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Earth’s mightiest heroes are back, The Avengers return for a second team up in one of 2015s most anticipated movies and sees even more characters joining the ever growing franchise of the action spectacular.
Avengers: Age of Ultron kicks off with a bang with our heroes attacking HYDRA’s final stronghold in the war torn Eastern European nation of Sokovia, retrieving Loki’s scepter from Thor and The Avengers. With the scepter Tony Stark (Robert Downey Jr.) hopes to use it make another scientific breakthrough: Artificial Intelligence, with the aim of his Ultron programme to protect Earth from a potential alien invasion and replace the Avengers and S.H.I.E.L.D as the global peacekeeper. But when Ultron (James Spader) becomes self-aware he sees the Avengers as the biggest threat to Earth and they need to be made extinct and recruits two genetically enhanced twins, Pietro and Wanda Maximoff (Aaron Taylor-Johnson and Elizabeth Olsen), using Wanda’s psychic powers to manipulate the Avengers from the inside.
Like the previous Avengers movie, Avengers: Age of Ultron has massive action set-pieces, Joss Whedon’s trademark witty dialogue and completely embraces all of its comic-book aspects, this time having robots, AI and genetic engineering. It is gleeful fun. The movie starts by having a massive action sequence, being ripped from a comic book version of a war movie and the first scene being a continuous shot showing all The Avengers in action. The opening action sequence being like a Bond pre-credits sequence and it continues from there, having Iron Man fight The Hulk in South Africa, a big chase in South Korea and the battle with the robots at the climax, replacing the role of the Chitauri aliens from the first movie.
All The Avengers have a moment to shine having character and action moments. We already know the main players and we all get to see inside the minds of the characters, seeing their fears, wishes or dark past. Stark’s fear is of another alien invasion and linked to his post-traumatic stress disorder in Iron Man 3 and makes Ultron because he has a misguided idea to protect the world and his friends. Bruce Banner (Mark Ruffalo) becomes worried about becoming The Hulk again, unable to control the beast and having a romantic subplot with Black Widow (Scarlett Johannson), hinted at in The Avengers, as well as a way to prevent the Hulk being used for any situation. Jeremy Renner’s Hawkeye was given the short straw in the last Avengers movie and his role is greatly expanded for the betterment of the character and the actor, seeing Hawkeye’s personal life and interacting with his Avenger comrades.
The Marvel Cinematic Universe has expanded a lot and Avengers: Age of Ultron showcases this with its many storylines and large roster of characters. Avengers: Age of Ultron is set very deeply in the MCU’s lore, referencing events in The Avengers and Captain America: The Winter Soldier and sowing the seeds for future Marvel movie plot lines, i.e. Thor: Ragnarok, Black Panther and Avengers: Infinity War. Supporting characters from previous Marvel films make an appearance in some form and the membership to the Avengers has expanded: this is not the movie for newcomers to the MCU.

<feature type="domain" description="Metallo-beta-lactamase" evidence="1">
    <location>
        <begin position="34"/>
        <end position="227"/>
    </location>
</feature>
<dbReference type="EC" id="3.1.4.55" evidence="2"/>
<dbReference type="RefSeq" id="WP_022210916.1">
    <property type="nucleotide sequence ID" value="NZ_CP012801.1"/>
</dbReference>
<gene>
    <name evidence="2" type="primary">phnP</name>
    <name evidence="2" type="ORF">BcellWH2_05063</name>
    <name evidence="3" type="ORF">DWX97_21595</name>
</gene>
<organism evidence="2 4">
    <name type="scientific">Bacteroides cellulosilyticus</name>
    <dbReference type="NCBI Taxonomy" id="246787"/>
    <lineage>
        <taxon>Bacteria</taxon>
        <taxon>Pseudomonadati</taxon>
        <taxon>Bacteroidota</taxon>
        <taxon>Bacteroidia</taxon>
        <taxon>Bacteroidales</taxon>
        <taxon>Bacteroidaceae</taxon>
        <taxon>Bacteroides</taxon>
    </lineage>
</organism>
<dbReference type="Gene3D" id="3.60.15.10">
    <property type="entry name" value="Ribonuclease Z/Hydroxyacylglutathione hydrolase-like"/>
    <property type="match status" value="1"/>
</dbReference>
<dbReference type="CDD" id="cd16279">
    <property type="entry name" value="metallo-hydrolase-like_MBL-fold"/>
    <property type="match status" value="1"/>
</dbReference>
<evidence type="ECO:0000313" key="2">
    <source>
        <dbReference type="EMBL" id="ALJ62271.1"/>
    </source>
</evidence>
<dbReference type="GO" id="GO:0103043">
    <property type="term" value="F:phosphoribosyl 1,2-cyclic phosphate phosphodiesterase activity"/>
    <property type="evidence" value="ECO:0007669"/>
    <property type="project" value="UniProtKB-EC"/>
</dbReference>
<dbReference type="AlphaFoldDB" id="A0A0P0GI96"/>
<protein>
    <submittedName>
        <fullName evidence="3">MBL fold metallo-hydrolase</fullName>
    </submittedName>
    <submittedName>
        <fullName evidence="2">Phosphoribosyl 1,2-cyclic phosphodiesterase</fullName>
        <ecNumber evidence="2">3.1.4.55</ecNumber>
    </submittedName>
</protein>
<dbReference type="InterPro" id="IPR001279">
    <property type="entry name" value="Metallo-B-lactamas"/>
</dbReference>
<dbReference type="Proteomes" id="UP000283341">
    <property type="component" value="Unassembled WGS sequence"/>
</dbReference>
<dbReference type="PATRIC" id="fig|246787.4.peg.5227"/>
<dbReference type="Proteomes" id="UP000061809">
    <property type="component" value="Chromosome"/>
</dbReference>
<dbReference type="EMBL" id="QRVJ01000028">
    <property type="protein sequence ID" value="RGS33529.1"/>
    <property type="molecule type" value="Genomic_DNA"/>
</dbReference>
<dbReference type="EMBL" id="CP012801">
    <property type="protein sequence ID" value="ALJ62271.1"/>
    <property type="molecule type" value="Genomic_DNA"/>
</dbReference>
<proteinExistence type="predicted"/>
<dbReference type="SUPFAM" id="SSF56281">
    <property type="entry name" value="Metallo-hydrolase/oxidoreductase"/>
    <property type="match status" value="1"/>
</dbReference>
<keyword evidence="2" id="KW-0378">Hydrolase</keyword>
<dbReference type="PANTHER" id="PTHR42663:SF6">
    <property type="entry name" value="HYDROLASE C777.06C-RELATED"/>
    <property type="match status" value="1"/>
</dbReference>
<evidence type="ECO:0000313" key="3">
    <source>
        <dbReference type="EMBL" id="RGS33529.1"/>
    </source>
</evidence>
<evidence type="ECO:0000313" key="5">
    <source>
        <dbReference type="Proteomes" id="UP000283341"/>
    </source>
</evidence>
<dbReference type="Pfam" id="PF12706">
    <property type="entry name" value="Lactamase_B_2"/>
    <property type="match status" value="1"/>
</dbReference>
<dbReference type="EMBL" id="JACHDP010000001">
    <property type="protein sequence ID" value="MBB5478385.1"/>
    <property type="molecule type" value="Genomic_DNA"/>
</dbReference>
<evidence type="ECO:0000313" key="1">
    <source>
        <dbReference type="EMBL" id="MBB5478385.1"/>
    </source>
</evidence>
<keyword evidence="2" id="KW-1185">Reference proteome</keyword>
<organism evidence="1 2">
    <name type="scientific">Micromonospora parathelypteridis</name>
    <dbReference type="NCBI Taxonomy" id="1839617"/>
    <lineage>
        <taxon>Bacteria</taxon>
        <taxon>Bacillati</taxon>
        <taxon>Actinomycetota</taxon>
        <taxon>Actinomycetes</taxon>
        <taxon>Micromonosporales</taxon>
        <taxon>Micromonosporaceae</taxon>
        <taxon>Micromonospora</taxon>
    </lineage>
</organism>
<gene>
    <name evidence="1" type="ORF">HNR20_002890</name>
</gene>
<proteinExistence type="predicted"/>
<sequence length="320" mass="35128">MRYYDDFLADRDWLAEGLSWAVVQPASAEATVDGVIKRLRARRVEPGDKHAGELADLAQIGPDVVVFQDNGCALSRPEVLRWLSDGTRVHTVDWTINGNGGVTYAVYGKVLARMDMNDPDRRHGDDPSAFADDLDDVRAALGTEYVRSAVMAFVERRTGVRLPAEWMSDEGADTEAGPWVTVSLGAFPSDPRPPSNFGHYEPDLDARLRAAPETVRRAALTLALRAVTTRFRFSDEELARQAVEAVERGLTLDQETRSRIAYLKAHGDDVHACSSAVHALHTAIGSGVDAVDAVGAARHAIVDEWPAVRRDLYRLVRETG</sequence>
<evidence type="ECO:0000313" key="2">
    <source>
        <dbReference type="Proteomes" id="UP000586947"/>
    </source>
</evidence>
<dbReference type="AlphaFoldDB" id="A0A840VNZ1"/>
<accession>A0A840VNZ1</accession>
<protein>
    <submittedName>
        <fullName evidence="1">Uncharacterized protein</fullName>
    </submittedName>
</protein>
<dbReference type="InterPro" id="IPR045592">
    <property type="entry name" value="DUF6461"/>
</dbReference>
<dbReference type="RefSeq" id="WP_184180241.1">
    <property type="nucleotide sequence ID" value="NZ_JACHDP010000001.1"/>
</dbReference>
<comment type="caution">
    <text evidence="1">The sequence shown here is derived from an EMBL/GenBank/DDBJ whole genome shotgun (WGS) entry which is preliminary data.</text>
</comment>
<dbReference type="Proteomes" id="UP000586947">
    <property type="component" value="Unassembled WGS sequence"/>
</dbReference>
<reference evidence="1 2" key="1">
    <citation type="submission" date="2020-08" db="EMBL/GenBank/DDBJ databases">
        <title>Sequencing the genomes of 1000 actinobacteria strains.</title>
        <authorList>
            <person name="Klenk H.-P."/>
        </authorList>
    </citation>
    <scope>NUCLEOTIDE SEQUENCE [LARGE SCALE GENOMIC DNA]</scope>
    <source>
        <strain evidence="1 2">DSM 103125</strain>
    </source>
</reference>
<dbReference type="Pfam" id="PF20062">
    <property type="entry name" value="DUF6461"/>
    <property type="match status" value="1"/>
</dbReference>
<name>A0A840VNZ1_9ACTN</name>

Elizabeth Olsen and Aaron Taylor-Johnson are the big new cast members as the twins Scarlet Witch and Quicksilver. Last time they were in a movie together they played husband and wife. In the comics the characters are Magneto’s children, but due to rights issues with 20th Century Fox their origins and source of their powers have had to be altered. Olsen is the stronger of the pair, having more anger and resentment due to the character’s tragic past. Taylor-Johnson already had a challenge following Evan Peters’ praised version of the character in X-Men: Days of Future Past. Taylor-Johnson was fine in the role, his version being the rational one of the pair, though he has a moment to goad members of The Avengers.
James Spader does a decent enough job as the villain but Tom Hiddleston’s Loki still holds the title of the MCU’s best villain. Ultron is essentially Skynet in a physical form and has three main character motivations; his twisted view on how to save the world and the resulting God complex, his desire for a true physical form and his hatred and betrayal of his creator. Spader has a deep, boarding voice, fitting for his character, showing his rage and his action highlight is fighting Captain America in a large chase.
Other established actors join the MCU in this movie in small roles. Andy Serkis gets to speak in a South African accent and properly relieved that he does not have to wear a skin-tight motion capture suit and his character is being set up for future Marvel movies. But German actor Thomas Kretschmann of Downfall fame has a thankless role considering his talents.
2012’s The Avengers was a jolly entertaining movie, but even its most devoted fans will admit its story was thin. Now that the team and characters are all established Whedon was able to go deeper into the Marvel Universe, having multiple subplots with the characters having a moment of some sort, managing to balance out the large cast of characters for the most part. The plot is still simple, The Avengers need to stop Ultron trying to destroy the world, but Whedon is able to explore his characters more with the visions inflicted on them, seeing into their psyche and their different world views being shown. When the run up to the final battle happens it does have a rinse and repeat feel to the battle with the Chitauri with Captain America saying that the battle needs to focus on them.
Avengers: Age of Ultron is a big, bloated superhero affair that has a belief that bigger is better. Fans of the MCU will enjoy the action and continuing expanding universe. But it does at times feel overstuffed and it is near impenetrable to the few people who are not sold on MCU.